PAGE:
2012 NGWA Ground Water Summit: Innovate and Integrate

Measurement of Diffusion Coefficients in Porous Media

Wednesday, May 9, 2012: 2:50 p.m.
Terrace Room A-C (Hyatt Regency Orange County)
A.Y. Eichler, B.S., University of Kansas;
J.F. Devlin, Ph.D., University of Kansas;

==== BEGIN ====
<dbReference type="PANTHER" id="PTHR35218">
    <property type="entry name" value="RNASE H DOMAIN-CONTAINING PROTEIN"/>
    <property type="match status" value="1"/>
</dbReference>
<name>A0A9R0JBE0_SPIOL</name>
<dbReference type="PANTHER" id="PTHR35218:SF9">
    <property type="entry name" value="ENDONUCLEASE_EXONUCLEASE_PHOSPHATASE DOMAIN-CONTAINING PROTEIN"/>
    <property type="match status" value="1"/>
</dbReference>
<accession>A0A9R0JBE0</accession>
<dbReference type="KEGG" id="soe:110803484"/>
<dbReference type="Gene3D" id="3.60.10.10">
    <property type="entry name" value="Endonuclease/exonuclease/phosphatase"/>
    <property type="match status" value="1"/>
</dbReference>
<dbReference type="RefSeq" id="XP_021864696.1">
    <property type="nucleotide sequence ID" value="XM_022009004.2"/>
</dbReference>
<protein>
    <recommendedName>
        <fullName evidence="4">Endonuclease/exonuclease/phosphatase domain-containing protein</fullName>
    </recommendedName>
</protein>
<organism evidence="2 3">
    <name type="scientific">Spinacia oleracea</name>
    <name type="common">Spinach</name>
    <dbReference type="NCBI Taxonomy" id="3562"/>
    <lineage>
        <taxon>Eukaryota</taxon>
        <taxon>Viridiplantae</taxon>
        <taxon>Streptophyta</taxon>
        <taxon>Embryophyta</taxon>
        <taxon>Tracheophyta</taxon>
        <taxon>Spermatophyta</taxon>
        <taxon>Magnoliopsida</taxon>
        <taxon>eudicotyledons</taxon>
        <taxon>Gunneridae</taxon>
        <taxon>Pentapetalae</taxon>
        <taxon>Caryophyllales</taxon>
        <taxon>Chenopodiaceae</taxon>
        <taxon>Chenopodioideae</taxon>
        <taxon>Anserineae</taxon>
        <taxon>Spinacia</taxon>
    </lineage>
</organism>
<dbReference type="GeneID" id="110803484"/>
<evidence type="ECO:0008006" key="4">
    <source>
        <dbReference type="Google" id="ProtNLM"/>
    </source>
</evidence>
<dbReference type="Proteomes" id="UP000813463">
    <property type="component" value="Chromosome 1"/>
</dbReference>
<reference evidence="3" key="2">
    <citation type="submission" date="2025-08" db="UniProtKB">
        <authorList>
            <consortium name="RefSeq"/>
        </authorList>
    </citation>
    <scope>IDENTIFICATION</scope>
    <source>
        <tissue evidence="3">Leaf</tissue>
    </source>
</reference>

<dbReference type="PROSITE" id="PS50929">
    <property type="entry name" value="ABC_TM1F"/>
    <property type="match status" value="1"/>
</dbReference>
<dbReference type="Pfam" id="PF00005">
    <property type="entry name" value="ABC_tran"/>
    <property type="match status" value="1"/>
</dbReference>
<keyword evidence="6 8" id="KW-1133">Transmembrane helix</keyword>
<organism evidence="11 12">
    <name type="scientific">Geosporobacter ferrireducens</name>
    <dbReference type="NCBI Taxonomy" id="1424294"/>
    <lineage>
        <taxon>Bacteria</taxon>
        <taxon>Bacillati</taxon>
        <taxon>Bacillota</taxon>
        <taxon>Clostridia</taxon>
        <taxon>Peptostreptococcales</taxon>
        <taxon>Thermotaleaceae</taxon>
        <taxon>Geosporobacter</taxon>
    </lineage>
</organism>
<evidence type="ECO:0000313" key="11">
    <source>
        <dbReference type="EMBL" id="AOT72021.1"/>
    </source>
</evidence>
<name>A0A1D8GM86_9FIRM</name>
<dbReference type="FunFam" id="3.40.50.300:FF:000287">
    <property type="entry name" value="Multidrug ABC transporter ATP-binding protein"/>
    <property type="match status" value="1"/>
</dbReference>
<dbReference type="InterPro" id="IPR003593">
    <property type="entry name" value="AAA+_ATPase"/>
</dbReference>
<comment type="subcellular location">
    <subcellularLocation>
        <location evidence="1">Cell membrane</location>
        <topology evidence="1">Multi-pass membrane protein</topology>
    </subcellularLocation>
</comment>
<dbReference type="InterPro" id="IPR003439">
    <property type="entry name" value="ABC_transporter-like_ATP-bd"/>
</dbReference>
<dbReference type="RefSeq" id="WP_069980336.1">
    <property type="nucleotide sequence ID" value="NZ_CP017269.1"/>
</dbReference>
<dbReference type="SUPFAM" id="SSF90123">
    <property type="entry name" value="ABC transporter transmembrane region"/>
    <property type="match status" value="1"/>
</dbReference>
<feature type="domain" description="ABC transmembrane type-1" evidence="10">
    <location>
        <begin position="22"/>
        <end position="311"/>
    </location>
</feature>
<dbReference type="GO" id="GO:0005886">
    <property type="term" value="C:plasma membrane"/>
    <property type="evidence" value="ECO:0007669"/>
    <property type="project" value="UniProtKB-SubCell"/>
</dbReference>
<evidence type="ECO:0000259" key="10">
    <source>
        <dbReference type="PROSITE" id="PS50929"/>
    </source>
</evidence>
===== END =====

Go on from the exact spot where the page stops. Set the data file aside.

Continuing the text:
The role of diffusion in aquifers is gainning recognition as an important process controlling contaminant plume longevity.  Diffusion of contaminants into, and later back-diffusion out of, low permeability geologic features is thought to be an important rate limiting process for plume control or removal by pumping.  Currently, much of what is known about the role of diffusion stems from conceptual models supported by numerical modeling.  The diffusion coefficients used in these investigations are commonly obtained from empirical estimates of free solution diffusion coefficients modified for tortuosity.  This work seeks to make laboratory measurements of the diffusion of conservative tracers in media found in aquifers, ranging from silt to sand.  The effective diffusion coefficients are compared for the various media, and for layered systems, to evalute the assumptions that are currently widely used.